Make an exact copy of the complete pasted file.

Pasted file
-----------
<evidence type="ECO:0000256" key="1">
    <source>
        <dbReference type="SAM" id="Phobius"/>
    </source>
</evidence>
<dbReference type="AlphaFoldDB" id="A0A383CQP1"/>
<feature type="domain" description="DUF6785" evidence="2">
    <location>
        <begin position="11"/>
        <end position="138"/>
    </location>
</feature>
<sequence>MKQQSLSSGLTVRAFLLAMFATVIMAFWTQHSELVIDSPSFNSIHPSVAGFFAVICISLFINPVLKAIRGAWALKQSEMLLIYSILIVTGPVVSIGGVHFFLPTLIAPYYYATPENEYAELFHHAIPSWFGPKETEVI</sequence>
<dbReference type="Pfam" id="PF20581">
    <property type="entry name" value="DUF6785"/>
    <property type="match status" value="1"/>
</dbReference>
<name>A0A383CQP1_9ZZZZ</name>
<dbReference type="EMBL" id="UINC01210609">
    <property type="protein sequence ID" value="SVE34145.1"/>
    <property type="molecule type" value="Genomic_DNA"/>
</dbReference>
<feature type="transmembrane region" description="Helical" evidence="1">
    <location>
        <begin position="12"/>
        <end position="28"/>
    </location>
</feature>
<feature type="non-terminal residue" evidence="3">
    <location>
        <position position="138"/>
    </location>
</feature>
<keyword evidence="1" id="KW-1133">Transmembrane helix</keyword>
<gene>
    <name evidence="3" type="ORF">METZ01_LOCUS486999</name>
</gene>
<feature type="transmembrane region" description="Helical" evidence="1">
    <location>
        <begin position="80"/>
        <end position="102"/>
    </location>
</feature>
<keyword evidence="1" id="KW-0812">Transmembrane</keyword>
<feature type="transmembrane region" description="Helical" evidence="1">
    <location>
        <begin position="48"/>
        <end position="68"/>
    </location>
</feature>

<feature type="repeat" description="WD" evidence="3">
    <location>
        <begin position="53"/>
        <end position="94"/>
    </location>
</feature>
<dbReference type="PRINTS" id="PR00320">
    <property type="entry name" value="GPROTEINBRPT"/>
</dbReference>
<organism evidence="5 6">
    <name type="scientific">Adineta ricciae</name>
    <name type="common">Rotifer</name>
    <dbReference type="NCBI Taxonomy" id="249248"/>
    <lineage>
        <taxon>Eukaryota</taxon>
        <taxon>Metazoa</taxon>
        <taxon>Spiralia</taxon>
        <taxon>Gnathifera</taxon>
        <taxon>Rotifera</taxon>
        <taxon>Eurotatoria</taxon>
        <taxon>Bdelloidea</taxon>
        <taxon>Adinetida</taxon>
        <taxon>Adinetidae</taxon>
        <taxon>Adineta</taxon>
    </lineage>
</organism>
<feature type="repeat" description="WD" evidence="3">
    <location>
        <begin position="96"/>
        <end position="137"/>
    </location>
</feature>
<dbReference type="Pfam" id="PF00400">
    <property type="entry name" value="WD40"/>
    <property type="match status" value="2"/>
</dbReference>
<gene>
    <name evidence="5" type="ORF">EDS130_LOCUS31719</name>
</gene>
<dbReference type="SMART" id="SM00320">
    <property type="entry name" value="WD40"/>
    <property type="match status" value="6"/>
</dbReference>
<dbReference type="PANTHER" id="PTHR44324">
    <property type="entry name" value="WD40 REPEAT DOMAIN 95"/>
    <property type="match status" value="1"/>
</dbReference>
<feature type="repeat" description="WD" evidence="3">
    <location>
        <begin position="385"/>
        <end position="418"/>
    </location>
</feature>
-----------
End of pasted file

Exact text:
<evidence type="ECO:0000256" key="1">
    <source>
        <dbReference type="SAM" id="Phobius"/>
    </source>
</evidence>
<dbReference type="AlphaFoldDB" id="A0A383CQP1"/>
<feature type="domain" description="DUF6785" evidence="2">
    <location>
        <begin position="11"/>
        <end position="138"/>
    </location>
</feature>
<sequence>MKQQSLSSGLTVRAFLLAMFATVIMAFWTQHSELVIDSPSFNSIHPSVAGFFAVICISLFINPVLKAIRGAWALKQSEMLLIYSILIVTGPVVSIGGVHFFLPTLIAPYYYATPENEYAELFHHAIPSWFGPKETEVI</sequence>
<dbReference type="Pfam" id="PF20581">
    <property type="entry name" value="DUF6785"/>
    <property type="match status" value="1"/>
</dbReference>
<name>A0A383CQP1_9ZZZZ</name>
<dbReference type="EMBL" id="UINC01210609">
    <property type="protein sequence ID" value="SVE34145.1"/>
    <property type="molecule type" value="Genomic_DNA"/>
</dbReference>
<feature type="transmembrane region" description="Helical" evidence="1">
    <location>
        <begin position="12"/>
        <end position="28"/>
    </location>
</feature>
<feature type="non-terminal residue" evidence="3">
    <location>
        <position position="138"/>
    </location>
</feature>
<keyword evidence="1" id="KW-1133">Transmembrane helix</keyword>
<gene>
    <name evidence="3" type="ORF">METZ01_LOCUS486999</name>
</gene>
<feature type="transmembrane region" description="Helical" evidence="1">
    <location>
        <begin position="80"/>
        <end position="102"/>
    </location>
</feature>
<keyword evidence="1" id="KW-0812">Transmembrane</keyword>
<feature type="transmembrane region" description="Helical" evidence="1">
    <location>
        <begin position="48"/>
        <end position="68"/>
    </location>
</feature>

<feature type="repeat" description="WD" evidence="3">
    <location>
        <begin position="53"/>
        <end position="94"/>
    </location>
</feature>
<dbReference type="PRINTS" id="PR00320">
    <property type="entry name" value="GPROTEINBRPT"/>
</dbReference>
<organism evidence="5 6">
    <name type="scientific">Adineta ricciae</name>
    <name type="common">Rotifer</name>
    <dbReference type="NCBI Taxonomy" id="249248"/>
    <lineage>
        <taxon>Eukaryota</taxon>
        <taxon>Metazoa</taxon>
        <taxon>Spiralia</taxon>
        <taxon>Gnathifera</taxon>
        <taxon>Rotifera</taxon>
        <taxon>Eurotatoria</taxon>
        <taxon>Bdelloidea</taxon>
        <taxon>Adinetida</taxon>
        <taxon>Adinetidae</taxon>
        <taxon>Adineta</taxon>
    </lineage>
</organism>
<feature type="repeat" description="WD" evidence="3">
    <location>
        <begin position="96"/>
        <end position="137"/>
    </location>
</feature>
<dbReference type="Pfam" id="PF00400">
    <property type="entry name" value="WD40"/>
    <property type="match status" value="2"/>
</dbReference>
<gene>
    <name evidence="5" type="ORF">EDS130_LOCUS31719</name>
</gene>
<dbReference type="SMART" id="SM00320">
    <property type="entry name" value="WD40"/>
    <property type="match status" value="6"/>
</dbReference>
<dbReference type="PANTHER" id="PTHR44324">
    <property type="entry name" value="WD40 REPEAT DOMAIN 95"/>
    <property type="match status" value="1"/>
</dbReference>
<feature type="repeat" description="WD" evidence="3">
    <location>
        <begin position="385"/>
        <end position="418"/>
    </location>
</feature>